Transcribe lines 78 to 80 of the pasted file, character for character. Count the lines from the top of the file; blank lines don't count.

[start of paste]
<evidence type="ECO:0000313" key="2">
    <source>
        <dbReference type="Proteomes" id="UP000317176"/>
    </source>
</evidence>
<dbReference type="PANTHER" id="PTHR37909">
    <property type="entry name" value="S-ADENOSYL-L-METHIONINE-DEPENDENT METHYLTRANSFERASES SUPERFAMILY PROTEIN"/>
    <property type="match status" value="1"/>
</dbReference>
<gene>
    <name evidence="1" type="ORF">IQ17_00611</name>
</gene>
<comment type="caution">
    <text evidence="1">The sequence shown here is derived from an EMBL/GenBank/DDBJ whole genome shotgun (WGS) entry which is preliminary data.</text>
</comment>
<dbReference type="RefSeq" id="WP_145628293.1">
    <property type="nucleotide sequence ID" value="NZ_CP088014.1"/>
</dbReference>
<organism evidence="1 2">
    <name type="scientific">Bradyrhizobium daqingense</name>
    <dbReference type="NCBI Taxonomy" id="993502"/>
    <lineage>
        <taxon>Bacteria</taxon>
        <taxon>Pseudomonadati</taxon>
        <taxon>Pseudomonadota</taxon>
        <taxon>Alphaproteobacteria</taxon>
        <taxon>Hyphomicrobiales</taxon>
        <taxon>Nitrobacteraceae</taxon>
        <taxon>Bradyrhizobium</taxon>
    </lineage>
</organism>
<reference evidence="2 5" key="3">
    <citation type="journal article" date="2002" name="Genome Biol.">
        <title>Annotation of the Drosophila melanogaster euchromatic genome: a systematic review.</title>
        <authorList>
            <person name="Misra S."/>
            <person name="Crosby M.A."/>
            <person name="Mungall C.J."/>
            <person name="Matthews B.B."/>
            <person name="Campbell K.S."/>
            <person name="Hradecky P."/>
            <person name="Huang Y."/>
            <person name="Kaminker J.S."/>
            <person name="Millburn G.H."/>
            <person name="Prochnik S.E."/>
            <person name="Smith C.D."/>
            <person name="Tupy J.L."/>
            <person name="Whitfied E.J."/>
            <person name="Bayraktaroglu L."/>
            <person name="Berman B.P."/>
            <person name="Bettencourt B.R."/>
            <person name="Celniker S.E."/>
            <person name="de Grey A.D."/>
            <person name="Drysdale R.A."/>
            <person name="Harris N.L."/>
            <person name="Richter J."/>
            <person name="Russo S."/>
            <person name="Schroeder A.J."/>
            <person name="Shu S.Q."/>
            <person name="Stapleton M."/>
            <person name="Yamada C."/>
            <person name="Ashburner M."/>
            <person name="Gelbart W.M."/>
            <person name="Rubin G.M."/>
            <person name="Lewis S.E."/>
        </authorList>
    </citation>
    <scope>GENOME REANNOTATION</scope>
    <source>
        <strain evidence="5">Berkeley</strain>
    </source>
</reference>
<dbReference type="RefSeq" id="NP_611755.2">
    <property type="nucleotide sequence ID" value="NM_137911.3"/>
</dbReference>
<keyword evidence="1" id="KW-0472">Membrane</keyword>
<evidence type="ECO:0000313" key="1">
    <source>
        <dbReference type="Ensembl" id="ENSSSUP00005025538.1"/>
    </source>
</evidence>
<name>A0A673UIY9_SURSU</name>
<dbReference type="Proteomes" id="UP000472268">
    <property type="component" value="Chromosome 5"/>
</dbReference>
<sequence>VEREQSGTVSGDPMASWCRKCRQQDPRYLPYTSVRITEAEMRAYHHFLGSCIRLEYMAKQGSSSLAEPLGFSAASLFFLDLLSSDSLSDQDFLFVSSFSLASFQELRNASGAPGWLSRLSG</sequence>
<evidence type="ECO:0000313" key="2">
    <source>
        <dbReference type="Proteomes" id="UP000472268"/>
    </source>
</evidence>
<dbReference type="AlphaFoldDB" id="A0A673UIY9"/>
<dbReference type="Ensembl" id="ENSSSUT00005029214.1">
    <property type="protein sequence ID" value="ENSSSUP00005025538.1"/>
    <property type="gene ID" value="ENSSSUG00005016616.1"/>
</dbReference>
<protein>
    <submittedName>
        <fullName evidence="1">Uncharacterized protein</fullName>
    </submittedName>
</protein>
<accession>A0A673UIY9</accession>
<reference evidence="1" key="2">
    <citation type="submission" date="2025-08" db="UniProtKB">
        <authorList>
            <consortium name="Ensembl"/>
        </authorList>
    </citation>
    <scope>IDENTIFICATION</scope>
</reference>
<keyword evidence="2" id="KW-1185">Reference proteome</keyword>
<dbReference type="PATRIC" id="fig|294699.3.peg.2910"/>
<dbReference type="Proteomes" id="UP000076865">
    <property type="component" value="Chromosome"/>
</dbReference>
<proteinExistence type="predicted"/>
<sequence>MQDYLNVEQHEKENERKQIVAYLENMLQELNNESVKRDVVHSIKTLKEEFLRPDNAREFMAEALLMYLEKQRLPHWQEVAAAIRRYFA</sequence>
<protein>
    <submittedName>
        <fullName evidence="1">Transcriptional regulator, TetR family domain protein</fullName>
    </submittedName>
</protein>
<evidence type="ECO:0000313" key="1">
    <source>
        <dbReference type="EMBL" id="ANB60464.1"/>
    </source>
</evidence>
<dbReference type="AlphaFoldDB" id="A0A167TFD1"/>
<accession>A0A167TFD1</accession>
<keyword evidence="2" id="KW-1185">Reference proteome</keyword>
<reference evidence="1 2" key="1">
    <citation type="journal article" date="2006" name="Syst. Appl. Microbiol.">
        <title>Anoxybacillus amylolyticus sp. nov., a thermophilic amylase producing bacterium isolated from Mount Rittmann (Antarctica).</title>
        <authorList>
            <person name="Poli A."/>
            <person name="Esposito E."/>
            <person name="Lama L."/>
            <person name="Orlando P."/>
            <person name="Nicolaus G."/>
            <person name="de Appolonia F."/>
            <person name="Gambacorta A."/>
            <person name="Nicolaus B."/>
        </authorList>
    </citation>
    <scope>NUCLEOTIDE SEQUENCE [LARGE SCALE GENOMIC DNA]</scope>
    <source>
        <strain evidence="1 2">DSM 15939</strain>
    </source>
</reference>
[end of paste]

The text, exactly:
    <source>
        <dbReference type="Ensembl" id="ENSSSUP00005025538.1"/>
    </source>